One of the attractive looking versions that I've seen includes tiny bits of red chile peppers (and possibly also chile flakes). You could also use paprika sausage (which is essentially Lyoner sausage with pepper flakes) for all or a portion of the meat. I wouldn't use a super aged or smoked Gouda here, as it might overpower (or, go ahead, but maybe use half the amount of cheese to start, and adjust as necessary). While this salad is normally served without greens, you could certainly serve it on a bed of baby lettuces, for a sort of chef salad effect (with or without the hard-boiled egg). You could probably also use it as a basis for a pasta salad, although I think you would need quite a bit more marinade, and maybe more parsley.

June 19, 2014

Rheinischer Kartoffelsalat (Rhineland-Style German Potato Salad)

Summer weather has arrived in Rheinland-Pfalz, and with it many restaurants have switched over to their summer menus. Oh, not to worry, you can still get the heartiest of hearty items (Sauerbraten, Rinderrouladen, Goulash, etc.), but the seasonal offerings have definitely shifted. This includes a fundamental shift in the lunchtime menus from fried potatoes (that is, bratkartoffeln) on the side, to potato salad.

I was a pleased and surprised, here in the heart of sweetened mayonnaise country, to discover that most of the potato salads in this region are marinated in a vinaigrette as opposed to a creamy dressing. What didn't surprise me, however, is the lack of crumbled bacon in the salads. Oh, a lot of them have pork in them, but it's ham. Tiny, tiny cubes of fried ham. Also, not every potato salad, even the Rheinisch ones, contains pork - although plenty of them do. But it is definitely not the crumbled bacon, or even bacon bits, that so often comes with the "German Potato Salad" label in Canada. I chose to make this one vegetarian, simply because I was serving it as part of a duo alongside a sausage and cheese salad, and decided that my meat requirements were being well met already.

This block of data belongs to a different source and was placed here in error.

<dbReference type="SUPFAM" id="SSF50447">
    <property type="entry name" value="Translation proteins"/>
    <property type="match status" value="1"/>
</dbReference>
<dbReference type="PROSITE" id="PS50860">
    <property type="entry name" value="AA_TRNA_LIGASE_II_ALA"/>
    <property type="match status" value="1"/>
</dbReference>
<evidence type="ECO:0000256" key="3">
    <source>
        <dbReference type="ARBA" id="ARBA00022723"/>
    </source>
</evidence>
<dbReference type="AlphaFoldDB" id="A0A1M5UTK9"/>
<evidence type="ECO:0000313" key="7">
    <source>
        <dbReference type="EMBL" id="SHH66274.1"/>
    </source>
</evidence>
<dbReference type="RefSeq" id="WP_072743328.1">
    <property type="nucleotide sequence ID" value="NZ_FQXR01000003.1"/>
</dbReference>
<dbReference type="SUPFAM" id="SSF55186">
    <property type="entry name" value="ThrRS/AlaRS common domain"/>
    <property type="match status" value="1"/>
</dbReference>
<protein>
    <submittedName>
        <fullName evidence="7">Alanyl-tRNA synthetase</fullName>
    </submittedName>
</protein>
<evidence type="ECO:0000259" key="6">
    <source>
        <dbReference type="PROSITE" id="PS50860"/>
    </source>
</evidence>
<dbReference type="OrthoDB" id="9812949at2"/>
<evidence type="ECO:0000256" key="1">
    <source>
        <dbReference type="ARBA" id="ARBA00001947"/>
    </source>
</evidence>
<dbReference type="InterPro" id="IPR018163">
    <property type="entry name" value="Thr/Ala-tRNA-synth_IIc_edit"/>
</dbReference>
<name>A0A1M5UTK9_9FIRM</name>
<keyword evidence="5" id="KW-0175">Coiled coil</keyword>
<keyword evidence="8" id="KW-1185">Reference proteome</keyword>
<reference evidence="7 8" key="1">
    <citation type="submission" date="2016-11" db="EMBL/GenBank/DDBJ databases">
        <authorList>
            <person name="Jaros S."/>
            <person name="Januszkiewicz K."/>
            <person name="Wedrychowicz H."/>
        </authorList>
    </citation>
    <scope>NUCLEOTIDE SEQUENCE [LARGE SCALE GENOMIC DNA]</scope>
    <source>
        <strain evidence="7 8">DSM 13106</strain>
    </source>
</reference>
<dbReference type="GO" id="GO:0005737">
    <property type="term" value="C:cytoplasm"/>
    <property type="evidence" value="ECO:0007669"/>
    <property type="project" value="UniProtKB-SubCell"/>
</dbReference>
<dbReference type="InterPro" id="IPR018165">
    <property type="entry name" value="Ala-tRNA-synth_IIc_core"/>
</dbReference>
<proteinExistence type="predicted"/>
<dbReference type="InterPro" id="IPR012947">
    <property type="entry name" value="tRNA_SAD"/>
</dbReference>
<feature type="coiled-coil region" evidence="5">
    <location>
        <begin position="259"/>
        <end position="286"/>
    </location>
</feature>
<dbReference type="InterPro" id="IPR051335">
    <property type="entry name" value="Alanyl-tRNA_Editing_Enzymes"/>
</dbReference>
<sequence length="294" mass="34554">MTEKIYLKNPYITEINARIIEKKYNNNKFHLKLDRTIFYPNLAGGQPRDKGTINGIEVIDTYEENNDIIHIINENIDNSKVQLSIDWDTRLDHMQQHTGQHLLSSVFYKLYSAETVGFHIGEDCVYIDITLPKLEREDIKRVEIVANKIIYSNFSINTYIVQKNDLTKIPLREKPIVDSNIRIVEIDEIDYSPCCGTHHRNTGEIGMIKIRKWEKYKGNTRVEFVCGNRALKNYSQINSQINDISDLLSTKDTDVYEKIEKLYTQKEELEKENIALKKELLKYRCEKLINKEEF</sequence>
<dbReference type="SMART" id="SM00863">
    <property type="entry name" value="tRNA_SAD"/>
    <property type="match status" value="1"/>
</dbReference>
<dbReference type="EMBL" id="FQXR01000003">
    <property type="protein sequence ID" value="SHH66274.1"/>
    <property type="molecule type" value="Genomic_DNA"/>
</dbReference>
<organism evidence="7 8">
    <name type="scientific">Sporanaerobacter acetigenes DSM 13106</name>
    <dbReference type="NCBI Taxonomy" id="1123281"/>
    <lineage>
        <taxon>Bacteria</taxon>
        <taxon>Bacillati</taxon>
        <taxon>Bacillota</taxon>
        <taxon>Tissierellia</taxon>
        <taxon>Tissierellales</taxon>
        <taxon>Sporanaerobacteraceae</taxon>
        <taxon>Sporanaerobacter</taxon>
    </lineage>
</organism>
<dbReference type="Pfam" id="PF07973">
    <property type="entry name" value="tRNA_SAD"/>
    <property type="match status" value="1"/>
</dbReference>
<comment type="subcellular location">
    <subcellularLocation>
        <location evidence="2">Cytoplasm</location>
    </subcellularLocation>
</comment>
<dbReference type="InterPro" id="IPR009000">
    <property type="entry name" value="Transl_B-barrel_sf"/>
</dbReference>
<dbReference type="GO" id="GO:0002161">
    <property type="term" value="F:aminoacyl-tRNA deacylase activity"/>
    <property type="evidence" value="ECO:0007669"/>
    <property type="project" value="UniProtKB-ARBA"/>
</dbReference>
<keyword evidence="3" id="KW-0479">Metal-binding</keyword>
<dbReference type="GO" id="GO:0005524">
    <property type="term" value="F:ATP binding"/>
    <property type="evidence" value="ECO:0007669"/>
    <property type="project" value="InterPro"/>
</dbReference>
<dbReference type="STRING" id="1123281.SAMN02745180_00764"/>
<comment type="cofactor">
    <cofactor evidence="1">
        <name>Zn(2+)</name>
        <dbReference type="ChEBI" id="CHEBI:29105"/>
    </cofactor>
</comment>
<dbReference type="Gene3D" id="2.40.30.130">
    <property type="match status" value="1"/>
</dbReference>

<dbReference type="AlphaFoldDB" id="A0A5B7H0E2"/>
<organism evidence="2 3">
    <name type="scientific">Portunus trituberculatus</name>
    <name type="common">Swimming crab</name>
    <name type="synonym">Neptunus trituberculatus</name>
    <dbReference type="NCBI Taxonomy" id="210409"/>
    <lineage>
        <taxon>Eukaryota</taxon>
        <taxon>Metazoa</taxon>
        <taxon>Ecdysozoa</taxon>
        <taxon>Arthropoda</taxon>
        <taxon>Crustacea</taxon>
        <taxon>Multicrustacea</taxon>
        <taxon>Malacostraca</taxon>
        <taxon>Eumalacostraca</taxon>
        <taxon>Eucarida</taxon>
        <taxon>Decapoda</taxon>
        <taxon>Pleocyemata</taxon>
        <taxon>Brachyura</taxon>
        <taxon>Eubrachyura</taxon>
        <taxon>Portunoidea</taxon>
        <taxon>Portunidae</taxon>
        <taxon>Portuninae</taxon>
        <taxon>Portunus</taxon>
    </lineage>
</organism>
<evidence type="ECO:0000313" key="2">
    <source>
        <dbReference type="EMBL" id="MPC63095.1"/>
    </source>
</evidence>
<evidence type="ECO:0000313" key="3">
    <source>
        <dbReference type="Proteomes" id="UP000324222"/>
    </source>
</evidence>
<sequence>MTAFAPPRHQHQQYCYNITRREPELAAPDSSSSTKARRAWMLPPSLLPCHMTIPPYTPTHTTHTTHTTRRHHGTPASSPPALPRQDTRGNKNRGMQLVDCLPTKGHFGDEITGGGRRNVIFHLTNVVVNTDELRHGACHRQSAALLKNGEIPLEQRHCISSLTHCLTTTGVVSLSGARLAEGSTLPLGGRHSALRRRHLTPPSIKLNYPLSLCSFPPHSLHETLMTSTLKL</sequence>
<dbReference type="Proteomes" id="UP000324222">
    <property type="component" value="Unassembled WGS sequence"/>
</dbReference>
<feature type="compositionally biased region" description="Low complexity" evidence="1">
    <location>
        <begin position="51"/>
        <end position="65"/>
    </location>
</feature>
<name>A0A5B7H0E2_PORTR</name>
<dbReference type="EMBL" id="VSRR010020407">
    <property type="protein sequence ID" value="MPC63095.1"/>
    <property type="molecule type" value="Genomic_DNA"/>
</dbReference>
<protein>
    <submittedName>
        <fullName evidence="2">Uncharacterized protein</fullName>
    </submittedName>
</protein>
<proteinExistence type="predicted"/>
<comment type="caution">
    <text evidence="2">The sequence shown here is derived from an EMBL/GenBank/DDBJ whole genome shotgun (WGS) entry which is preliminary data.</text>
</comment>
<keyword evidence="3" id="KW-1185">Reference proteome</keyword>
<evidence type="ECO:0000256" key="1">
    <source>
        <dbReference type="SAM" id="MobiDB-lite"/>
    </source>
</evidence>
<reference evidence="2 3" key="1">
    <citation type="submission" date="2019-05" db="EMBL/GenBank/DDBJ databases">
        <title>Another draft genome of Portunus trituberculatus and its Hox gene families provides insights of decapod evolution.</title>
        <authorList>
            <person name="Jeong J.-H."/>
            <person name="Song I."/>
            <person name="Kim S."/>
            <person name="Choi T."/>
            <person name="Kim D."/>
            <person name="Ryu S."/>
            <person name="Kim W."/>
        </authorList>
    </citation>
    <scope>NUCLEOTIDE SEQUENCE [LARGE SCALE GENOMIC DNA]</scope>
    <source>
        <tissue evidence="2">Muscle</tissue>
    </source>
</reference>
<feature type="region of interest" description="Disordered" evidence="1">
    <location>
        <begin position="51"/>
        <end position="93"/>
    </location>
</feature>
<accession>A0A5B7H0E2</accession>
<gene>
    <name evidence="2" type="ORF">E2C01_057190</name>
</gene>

At its most plain, this potato salad omits the radishes, and at its most fancy (known as Bunter (colourful) Kartoffelsalat) it will have not only the radishes, but also a sparse inclusion of red and/or yellow bell pepper pieces, and possibly fresh cucumber to go alongside the pickles. The fun thing about salads is that it's very easy to customise them to your personal tastes. So, by all means, feel free to add the extra vegetables. Or tiny cubes of fried ham. This ham-free version is vegan.

Rheinischer Kartoffelsalat
Rhineland-Style German Potato Salad

Serves 4 - 6

2 kilos waxy potatoes
1/2 medium yellow onion
4 cornishon-style pickles
4 large radishes

200 millilitres vegetable stock or broth
1/4 cup white wine vinegar
1 tablespoon hot mustard
1/2 teaspoon kosher or coarse sea salt
white pepper to taste
1/4 cup parsley (and/or fresh dill)

Boil and peel the potatoes in whichever order you choose. Allow them to cool, and then cut them into slices. Some of those slices will break up a bit - that's supposed to happen, and if it doesn't happen now, it probably will when the remaining ingredients are stirred in. Put the potatoes in a bowl with a bit of extra room (to allow you to stir).

In a small saucepan, heat the vegetable stock or broth (or heat up some water and add vegetable base as is appropriate). Add the vinegar, mustard, salt and white pepper, and whisk to partially integrate. Finely dice the onions, and add them to the stock, simmering very briefly - not for more than about two minutes. Pour the onion-stock mixture over the potatoes, and stir through. Allow to cool at room temperature for about 15 minutes, then stir in the parsley. Cover and place in the fridge. Let the potatoes soak up the liquid for at least an hour or two, then thinly slice and add the cornishons and radishes, and any of the optional additional ingredients that you like. Taste, and add a little extra vinegar if you like (places around here serve it extremely tart, which is very refreshing in hot weather) and more salt if needed. Allow the salad to chill again, covered, for about half an hour, and serve. If you like, you can garnish with wedges of hard-boiled egg or tomato. I like to do a final pass with freshly ground black pepper to serve.